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Recipe 2.7 Size a Form's Controls to Match the Form's Size
Windows users have become accustomed to resizing forms on their screens. A professional-looking application will proportionally resize the controls on a form when you stretch or shrink that form. You'd like to be able to resize your forms while the application is running and have the controls on the form react appropriately. For example, the Database Explorer window's list box expands when you expand the window. How can you do this on your own forms?
Because Access can notify your application when the user resizes a form, you can attach code to the Resize form event and react to the change in size. Access also triggers this event when it first draws the form, so you can place your controls correctly then, too. Base your calculations on the form's InsideWidth and InsideHeight properties.
Load and run the form frmExpando in 02-07.MDB. Resize the form and watch the size of the large text box. Also notice the positions of the two command buttons. Figure 2-13 shows the form in design mode, and Figure 2-14 shows the form sized to different proportions. Though it's perfectly reasonable to change the size of all the controls, this form does not. It uses three different techniques:
The code that does the work in this case is specific to the particular form. Follow the steps below to create a form similar to frmExpando. Once you've gone through these steps, you should be able to expand on the concepts (pun intended) and create your own self-sizing forms.
The code used in this solution reacts to the Resize events that occur when you resize a form in run mode (and when you open the form). The code retrieves the form's current size (its InsideWidth and InsideHeight properties) and resizes the controls accordingly.
This example starts out by checking a flag, fInHere, and causes the subroutine to exit if the variable's value is True. It's possible that the procedure itself might cause another Resize event (if you've sized the form smaller than the preset minimum size); this flag ensures that the routine doesn't do more work than it needs to do.
The code next retrieves the current form size and stores the values into local variables. By placing these values into variables, Access eliminates the need to retrieve the values of the properties every time you need to use them. This speeds up the operation, because retrieving property values is expensive in terms of operating speed.
' Get the current screen coordinates. intHeight = Me.InsideHeight intWidth = Me.InsideWidth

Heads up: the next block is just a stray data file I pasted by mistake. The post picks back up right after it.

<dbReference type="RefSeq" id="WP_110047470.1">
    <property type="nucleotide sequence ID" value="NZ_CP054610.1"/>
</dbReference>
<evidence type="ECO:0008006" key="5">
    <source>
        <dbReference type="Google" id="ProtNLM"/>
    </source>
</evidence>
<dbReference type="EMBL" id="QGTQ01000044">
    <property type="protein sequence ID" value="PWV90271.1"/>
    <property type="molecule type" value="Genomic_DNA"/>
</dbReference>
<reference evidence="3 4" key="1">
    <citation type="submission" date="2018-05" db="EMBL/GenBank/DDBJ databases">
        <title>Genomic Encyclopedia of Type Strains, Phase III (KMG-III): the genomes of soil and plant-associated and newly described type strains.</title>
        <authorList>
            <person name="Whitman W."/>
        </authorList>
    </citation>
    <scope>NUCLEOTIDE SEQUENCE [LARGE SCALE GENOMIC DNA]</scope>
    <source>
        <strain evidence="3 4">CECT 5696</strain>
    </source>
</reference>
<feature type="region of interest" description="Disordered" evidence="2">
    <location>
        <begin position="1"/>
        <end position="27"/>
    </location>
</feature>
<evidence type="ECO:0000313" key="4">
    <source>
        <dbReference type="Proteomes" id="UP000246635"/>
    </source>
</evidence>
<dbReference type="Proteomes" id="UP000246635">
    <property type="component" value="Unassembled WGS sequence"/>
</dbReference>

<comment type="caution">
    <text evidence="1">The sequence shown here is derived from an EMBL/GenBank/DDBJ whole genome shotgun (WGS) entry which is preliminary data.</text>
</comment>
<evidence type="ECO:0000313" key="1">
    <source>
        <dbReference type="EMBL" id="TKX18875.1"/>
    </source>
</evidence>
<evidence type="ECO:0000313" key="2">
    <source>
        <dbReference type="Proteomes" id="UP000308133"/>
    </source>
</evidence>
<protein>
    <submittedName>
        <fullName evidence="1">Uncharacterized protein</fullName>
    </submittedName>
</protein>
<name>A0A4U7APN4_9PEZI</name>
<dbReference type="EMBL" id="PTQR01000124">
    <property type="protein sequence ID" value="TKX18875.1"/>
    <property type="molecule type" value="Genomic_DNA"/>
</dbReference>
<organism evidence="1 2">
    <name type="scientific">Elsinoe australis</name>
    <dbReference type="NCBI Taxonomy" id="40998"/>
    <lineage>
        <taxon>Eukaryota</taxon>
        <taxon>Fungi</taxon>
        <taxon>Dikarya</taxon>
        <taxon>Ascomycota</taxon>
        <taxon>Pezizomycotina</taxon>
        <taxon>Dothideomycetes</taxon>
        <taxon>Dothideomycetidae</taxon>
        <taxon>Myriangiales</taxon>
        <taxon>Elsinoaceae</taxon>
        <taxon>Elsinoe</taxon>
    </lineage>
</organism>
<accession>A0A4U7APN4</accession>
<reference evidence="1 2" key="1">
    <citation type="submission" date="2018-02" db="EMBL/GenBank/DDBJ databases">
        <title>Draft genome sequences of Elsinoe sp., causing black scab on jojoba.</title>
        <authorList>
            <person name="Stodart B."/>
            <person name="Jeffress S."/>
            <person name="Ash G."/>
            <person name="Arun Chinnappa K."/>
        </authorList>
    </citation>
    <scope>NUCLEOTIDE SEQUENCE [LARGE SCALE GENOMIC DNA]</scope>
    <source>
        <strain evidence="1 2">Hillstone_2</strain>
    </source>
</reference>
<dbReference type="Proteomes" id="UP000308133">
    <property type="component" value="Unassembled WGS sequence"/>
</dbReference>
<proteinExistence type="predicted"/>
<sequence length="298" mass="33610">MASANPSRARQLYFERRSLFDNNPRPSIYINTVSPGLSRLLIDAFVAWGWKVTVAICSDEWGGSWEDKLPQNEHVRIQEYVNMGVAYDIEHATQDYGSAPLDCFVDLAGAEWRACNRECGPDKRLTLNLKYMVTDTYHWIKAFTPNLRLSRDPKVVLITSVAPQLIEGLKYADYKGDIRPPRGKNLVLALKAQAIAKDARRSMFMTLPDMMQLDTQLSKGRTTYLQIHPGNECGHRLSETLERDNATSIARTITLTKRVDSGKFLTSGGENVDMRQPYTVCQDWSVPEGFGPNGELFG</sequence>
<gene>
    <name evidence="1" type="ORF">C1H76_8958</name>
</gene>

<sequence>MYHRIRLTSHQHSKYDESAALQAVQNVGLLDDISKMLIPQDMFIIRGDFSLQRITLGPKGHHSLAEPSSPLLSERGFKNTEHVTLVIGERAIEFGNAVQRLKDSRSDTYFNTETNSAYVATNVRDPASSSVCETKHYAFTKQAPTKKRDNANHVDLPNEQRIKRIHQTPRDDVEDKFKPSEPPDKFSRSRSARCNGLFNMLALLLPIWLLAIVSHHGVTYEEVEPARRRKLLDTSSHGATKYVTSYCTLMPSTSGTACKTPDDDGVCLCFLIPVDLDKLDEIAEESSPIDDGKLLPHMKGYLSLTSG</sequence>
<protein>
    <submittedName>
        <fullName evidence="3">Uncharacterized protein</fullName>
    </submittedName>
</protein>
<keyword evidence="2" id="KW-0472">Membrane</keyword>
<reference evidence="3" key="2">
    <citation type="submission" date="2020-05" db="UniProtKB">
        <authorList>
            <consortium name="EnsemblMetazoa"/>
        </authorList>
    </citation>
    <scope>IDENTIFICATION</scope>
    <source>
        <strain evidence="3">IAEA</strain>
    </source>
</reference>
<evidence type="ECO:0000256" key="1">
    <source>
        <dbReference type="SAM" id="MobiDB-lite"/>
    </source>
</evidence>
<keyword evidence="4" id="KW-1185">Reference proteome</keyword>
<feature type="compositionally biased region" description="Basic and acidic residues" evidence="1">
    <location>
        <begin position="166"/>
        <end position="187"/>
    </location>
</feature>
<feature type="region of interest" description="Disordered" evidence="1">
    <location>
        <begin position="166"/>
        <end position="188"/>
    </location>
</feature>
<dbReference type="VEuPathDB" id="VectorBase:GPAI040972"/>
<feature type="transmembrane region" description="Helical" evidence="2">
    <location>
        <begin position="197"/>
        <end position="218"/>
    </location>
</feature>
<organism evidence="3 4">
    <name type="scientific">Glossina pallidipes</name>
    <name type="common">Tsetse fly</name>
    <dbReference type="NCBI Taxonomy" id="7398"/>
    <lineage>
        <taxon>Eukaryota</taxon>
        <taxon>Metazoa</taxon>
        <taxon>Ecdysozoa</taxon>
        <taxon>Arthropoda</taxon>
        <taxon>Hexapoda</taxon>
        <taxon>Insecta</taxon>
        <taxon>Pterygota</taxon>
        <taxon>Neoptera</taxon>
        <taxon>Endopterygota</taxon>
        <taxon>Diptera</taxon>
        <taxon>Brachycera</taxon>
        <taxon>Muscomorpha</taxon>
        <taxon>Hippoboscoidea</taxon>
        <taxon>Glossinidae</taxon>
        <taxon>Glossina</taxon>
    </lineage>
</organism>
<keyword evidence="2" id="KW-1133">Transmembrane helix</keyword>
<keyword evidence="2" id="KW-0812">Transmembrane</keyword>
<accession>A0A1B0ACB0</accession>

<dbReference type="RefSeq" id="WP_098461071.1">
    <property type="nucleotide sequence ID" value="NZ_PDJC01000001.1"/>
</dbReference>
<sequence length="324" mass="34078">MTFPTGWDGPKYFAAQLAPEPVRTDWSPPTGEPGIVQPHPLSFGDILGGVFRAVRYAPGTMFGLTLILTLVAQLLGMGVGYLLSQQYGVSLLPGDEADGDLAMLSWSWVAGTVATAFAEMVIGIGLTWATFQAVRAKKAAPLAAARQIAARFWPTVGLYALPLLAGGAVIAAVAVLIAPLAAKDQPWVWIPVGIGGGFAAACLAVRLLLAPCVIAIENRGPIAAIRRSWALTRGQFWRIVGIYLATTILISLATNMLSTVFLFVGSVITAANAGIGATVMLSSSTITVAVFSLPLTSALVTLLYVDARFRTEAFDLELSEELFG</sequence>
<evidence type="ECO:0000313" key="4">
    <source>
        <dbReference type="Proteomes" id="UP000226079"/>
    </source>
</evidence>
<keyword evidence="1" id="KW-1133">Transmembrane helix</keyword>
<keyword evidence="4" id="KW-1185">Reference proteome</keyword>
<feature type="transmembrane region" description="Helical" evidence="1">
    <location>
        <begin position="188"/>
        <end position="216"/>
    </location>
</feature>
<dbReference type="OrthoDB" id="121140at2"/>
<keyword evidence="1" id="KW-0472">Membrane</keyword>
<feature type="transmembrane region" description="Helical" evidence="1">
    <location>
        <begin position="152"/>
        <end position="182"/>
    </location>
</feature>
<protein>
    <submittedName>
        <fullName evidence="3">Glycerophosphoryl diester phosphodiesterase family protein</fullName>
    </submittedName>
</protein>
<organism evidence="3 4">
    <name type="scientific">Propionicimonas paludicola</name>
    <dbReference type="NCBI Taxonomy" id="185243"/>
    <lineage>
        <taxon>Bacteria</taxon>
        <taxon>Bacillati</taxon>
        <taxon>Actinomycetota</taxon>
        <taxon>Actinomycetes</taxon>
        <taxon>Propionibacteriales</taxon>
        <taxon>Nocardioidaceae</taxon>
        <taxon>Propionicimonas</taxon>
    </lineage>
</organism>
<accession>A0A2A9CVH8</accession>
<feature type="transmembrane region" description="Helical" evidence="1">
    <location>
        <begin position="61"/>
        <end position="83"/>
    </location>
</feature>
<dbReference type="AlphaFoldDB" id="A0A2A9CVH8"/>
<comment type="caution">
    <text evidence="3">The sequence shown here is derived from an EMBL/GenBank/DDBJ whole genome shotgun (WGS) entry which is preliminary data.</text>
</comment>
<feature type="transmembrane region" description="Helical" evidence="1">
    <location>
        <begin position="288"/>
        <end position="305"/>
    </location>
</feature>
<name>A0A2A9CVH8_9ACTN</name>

Once it has retrieved the sizes, the procedure verifies that the form hasn't been sized too small by the user. If it has been, it forces the form to be at least as large as the preset values of acbcMinWidth and acbcMinHeight:
If intWidth < acbcMinWidth Then DoCmd.MoveSize , , acbcMinWidth intWidth = Me.InsideWidth End If If intHeight < acbcMinHeight Then DoCmd.MoveSize , , , acbcMinHeight intHeight = Me.InsideHeight End If
Finally, the procedure sets the sizes and locations of each of the controls based on the new width and height of the form. First, it sets the height of the form's detail section, Section(0), so that there will be room for all of the controls at the new height. It then sets the width and height of the text box and sets the left coordinates of the command buttons. This preserves their sizes but resets their positions:
Set ctl = Me.txtEntry With ctl .Height = intHeight - (.Left + .Top) .Width = intWidth - Me.cmdOK.Width - (3 * .Left) End With ' Set the positions of the two buttons. With Me.cmdOK .Left = intWidth - .Width - ctl.Left End With With Me.cmdCancel .Left = intWidth - .Width - ctl.Left End With
The values used as offsets in this example were all arbitrarily chosen. They work for this particular example, but you'll need to vary them for your own forms. Remember, also, that this example was quite simple. You'll be doing many more calculations if you want to resize a multicolumn list box, for example. In any case, the concepts are the same: resize each of the controls based on the current size of the form. The tricky part is finding some "reference" on which you can base your sizing decisions; in this example, we used the offset of the expanding text box from the left edge of the form.
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